(I, like Don_J, have gone geocaching with Ventura_Kids, f0t0m0m, and foomanjoo. So I tend to believe that if they say they found 1157 caches, they found 1157 caches. They may not meet some particular made up puritan rule in logging the caches. I suspect that most of the caches were found by one of the group, someone else probaby handed the "finder" a sticker with all their names which he placed in the log before putting back the cache back, then they all got back in the car to go to the next one. No doubt some puritans will insist that one person can't sticker the cache for everyone, or that each cacher has to touch the log, or that stickers don't count, or some other rule they make up. Feel free to make up what ever rules you want. I'm pretty sure that they didn't set a record according to your rules.)

I can not speak to the last post, however, I can report that every cache I opened had the moniker belonging to a group with integrity and scruples. They identify with the county to the north of Los Angeles County ( Ventura ).

Speaks to the final paragraph in the post directly above. I have no doubts.

We were happy to see this powercaching trail show up in an area where cow poo is piled high, and nothing else. Since most of the caches are within 50 feet of the roadway, any footprints will still remain in the grading along the sides of the roadway. We think this was well planned.

Also, we noticed 385 logs on the main cache (E.T. 001), so I'm guessing less than 1000 cachers have stomped over to these caches since June....or was it July.

I think the local establishments are happy we are out there. I have seen postings stating that the local hotel is handing out film cans to geocachers when they check out.

WOW I'm suprised it took you so long to notice this thread fell off the front page

Let the fun continue….

Caching for numbers is not geocaching? If you think its not then just go out and make finds but don’t log them. How many of you that object to the counting of numbers know exactly how many you have found and included it in your posted messages in this thread? If you were not concerned about numbers then why is the ET so upsetting? You can always add to your profile that you do not “Power Cache”.

I log my finds for three reasons. The primary one is to let the cache owner know I found the cache. He spent the time, money and effort to place the cache, so the least I can do is to let him know I found it and enjoyed the experience (or not if the case may be). A secondary reason is for me to have a convenient place to store my geocaching journals, so I can look back and re-live my experiences. A terciary reason is so I don't include caches I found in my pocket queries.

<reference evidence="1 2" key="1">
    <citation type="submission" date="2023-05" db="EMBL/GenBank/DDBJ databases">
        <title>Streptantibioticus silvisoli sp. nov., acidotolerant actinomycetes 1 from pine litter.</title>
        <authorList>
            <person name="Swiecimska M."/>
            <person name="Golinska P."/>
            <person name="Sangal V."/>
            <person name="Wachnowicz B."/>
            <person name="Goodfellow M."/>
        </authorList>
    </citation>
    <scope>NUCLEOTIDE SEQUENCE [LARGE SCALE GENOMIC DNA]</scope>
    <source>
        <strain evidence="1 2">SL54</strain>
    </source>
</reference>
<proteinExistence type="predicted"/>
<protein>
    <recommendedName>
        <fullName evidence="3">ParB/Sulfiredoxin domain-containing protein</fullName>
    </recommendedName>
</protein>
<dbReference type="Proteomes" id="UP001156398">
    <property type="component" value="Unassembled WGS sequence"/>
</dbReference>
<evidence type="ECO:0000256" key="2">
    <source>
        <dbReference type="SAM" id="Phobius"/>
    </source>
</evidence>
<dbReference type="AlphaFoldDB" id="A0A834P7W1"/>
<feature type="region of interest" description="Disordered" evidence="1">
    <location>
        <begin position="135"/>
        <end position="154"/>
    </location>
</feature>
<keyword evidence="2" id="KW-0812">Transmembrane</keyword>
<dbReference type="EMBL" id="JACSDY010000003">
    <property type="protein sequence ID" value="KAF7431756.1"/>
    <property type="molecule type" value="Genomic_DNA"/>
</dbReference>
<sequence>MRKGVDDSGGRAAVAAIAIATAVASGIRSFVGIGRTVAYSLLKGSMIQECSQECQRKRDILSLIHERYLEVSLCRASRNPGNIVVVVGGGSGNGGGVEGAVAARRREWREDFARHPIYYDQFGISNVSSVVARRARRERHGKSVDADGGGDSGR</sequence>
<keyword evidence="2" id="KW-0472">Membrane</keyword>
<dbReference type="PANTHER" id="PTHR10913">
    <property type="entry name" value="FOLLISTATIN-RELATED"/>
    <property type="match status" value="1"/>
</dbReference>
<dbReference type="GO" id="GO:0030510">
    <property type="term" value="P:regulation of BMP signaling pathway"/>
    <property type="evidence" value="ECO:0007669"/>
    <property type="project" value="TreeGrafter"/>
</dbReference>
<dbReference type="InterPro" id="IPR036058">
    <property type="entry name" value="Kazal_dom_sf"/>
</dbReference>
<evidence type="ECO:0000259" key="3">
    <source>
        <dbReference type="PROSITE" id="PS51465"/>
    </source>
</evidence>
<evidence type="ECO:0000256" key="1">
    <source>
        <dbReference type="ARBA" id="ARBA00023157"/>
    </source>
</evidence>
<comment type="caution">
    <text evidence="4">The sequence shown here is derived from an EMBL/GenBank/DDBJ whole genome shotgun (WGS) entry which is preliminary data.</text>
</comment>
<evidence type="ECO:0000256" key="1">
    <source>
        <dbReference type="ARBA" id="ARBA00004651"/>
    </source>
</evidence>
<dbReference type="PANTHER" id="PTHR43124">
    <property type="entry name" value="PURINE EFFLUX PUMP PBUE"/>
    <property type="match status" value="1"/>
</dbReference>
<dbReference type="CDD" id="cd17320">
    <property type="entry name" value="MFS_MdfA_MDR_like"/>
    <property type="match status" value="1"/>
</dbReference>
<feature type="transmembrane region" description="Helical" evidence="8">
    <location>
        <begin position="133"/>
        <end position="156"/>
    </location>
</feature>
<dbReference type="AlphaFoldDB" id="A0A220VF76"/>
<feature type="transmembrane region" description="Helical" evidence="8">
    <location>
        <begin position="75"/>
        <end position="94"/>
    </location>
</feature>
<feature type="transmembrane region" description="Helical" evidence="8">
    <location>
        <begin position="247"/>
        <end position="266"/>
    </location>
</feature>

As far as my find count? I really don't know what it is. 800 something, I'd have to look at my profile to know for sure. It's not something that is important to me.

As to why the ET trail is upsetting, I see these power trails as a danger to the sport. Several people have already reported that there were tire tracks in areas where they shouldn't have been. Yahoos with numbers on their minds are apparently driving where they shouldn't drive in order to rack up finds as fast as they can.

If you think the BLM and other land managers are going to see wanton environmental damage in the pursuit of vanity as a good thing, think again. The BLM was apparently not pleased with the TOTG power trail. Piss them off enough and you can say goodbye to 253 million plus acres of prime caching territory.

No skin off my back because we have little in the way of BLM lands in the east, but for you westerners, just keep trying to push the envelope. Don't cry though when you push it a little too far and get blow back from those who have power over our sport.

We've lost places to cache in our area.

last year we were asked to remove all the caches in a very large park, that included boat caches.

After many years a large park in Seattle is allowing caches again, but only after many years of regular CITO's there to regain their trust. They are watching us closely now though.

I've seen many parks trashed by careless cachers. I think we will probably lose a whole lot more before people begin caring.

(I, like Don_J, have gone geocaching with Ventura_Kids, f0t0m0m, and foomanjoo. So I tend to believe that if they say they found 1157 caches, they found 1157 caches. They may not meet some particular made up puritan rule in logging the caches. I suspect that most of the caches were found by one of the group, someone else probaby handed the "finder" a sticker with all their names which he placed in the log before putting back the cache back, then they all got back in the car to go to the next one. No doubt some puritans will insist that one person can't sticker the cache for everyone, or that each cacher has to touch the log, or that stickers don't count, or some other rule they make up. Feel free to make up what ever rules you want. I'm pretty sure that they didn't set a record according to your rules.)

Actually the puritan point of view is that the things they found are not geocaches. Therefore they are not geocaching therefore they can log and do as they wish but certainly not claim a geocaching record.